The Art of Courtly Love Test | Mid-Book Test - Easy

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This test consists of 15 multiple choice questions and 5 short answer questions.

Multiple Choice Questions

1. Among the author's twelve rules for acquiring love, what did he have to say about how to deal with a current love affair?
(a) Never break one up knowingly.
(b) Meddling in a current affair should only be done once in a man's life.
(c) Break one up only by speaking with kindness to both parties.
(d) Break one up by acting quickly to lessen the sting.

2. According to the author, what does love cause a person to seek above all other things?
(a) The embrace of the one he loves.
(b) The chance to speak with the one he loves.
(c) The thought of the one he loves.
(d) A glimpse of the one he loves.

3. When the middle class man approached the woman of higher nobility and she told him finally that he had no reason to hope, how was he to respond?
(a) Ask her what he might change about himself to win her over.
(b) Take it as his cue to end the pursuit.
(c) Emphasize that he was willing to hope beyond reason.
(d) Tell her that lack of hope does not kill love.

4. How did the author explain the effects of excess passion on love?
(a) Some men are too passionate to ever truly be loved.
(b) Some men are so enslaved to desire that love cannot bind them.
(c) Excess passion causes men to fall in love too easily.
(d) Excess passion causes men to only feel lust and never feel love.

5. In wooing a woman of higher social ranking, how might the middle class man best win her attention?
(a) He should tell her that love transcends social class.
(b) He should avoid the issue of social class and focus only on flattering her with praise.
(c) He should pretend to be of a higher class until she gets to know him.
(d) He should acknowledge that he is undeserving of her and beg for her favor.

6. What did the author note that women can achieve through marriage, but men cannot?
(a) Nobility.
(b) Wealth.
(c) Good character.
(d) Protection from harm.

7. Recalling the thing the author suggested a middle class man always do in a conversation with a middle class woman, when did he suggest that it be done in the course of a conversation?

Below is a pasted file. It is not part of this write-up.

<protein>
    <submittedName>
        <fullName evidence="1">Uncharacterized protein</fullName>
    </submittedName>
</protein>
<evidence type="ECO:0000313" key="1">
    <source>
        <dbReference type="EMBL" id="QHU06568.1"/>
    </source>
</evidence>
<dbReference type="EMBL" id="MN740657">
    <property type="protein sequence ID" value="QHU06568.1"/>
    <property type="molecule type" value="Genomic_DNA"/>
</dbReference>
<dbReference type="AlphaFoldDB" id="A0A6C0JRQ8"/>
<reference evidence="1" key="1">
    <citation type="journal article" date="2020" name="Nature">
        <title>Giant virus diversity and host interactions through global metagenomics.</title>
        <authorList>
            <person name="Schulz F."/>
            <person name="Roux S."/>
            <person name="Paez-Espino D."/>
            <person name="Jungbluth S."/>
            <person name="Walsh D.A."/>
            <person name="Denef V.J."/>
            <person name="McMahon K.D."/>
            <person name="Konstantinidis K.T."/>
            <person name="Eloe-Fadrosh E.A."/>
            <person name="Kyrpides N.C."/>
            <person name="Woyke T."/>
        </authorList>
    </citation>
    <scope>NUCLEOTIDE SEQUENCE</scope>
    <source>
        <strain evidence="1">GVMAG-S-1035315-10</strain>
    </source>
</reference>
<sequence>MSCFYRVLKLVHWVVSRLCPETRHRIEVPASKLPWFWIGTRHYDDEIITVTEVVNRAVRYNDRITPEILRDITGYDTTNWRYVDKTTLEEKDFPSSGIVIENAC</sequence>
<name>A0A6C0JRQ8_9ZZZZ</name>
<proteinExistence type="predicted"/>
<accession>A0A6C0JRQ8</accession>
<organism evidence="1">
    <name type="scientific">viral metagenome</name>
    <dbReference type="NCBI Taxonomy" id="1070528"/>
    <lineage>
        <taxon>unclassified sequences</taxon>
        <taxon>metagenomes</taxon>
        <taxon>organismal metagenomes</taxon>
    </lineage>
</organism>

(a) In the middle of the conversation.
(b) At the end of the conversation.
(c) Before the conversation really begins.
(d) Early in the conversation.

8. When a nobleman approached a noblewoman, how was he to begin a conversation?
(a) With a gift.
(b) With a request for her advice.
(c) With flattery.
(d) With humor.

9. What fear about endangering herself would a noblewoman have shared with a nobleman who was pursuing her romantically?
(a) Belittling her nobility.
(b) Becoming careless and silly because of love.
(c) Tarnishing her reputation.
(d) Giving into the power of the goddess of love.

10. How did the author explain the connection between blindness and love?
(a) The eyes of the soul see all that needs to be seen.
(b) Blind people fall in love too often because they cannot determine true beauty.
(c) The blind cannot see anything on which the mind can become obsessed.
(d) Blind people love better than those with sight because they use all of their senses.

11. The nobleman explained to the noblewoman he pursued that the real danger she should fear lay in what?
(a) Not following her heart.
(b) Missing the chance to know true love with him.
(c) Being trapped in love with another.
(d) Tarnishing her reputation.

12. According to the author, what is the only way that a lover can accept something of value from the beloved?
(a) If the giver is in love, as well.
(b) Only if it caused the giver great joy.
(c) If it was painful for the giver to give.
(d) If it is given freely.

13. How would the woman of higher nobility react to the middle class man after he informed her of his good qualities?
(a) She would degrade them.
(b) She would admire his tenacity.
(c) She would be flattered.
(d) She would insist on proof.

14. What did the author warn Walter not to be fooled by when looking for love?
(a) Age, either too young or too old.
(b) Riches and promiscuity.
(c) Beauty or excellent talk.
(d) Someone with excess passion.

15. If a middle class woman was being pursued by a nobleman, what might she say to rebuff his advances?
(a) That she was not worthy of his attention.
(b) That she suspected he was not good enough, even for her.
(c) That she should wait for a middle class man of good character.
(d) That he should find a suitable woman from his own class.

Short Answer Questions

1. In the four-stage theory of appropriate development of love, what is the first stage?

2. When a nobleman approached a noblewoman and began a conversation appropriately, what was the nobleman to tell the noblewoman it was difficult to restrain himself from doing?

3. What did the author suggest that a middle class man always do in a conversation with a middle class woman?

4. The word "love" is derived from what word?

5. Should a middle class man approach a very wise noblewoman, what is the risk he takes in conducting himself poorly?

(see the answer keys)

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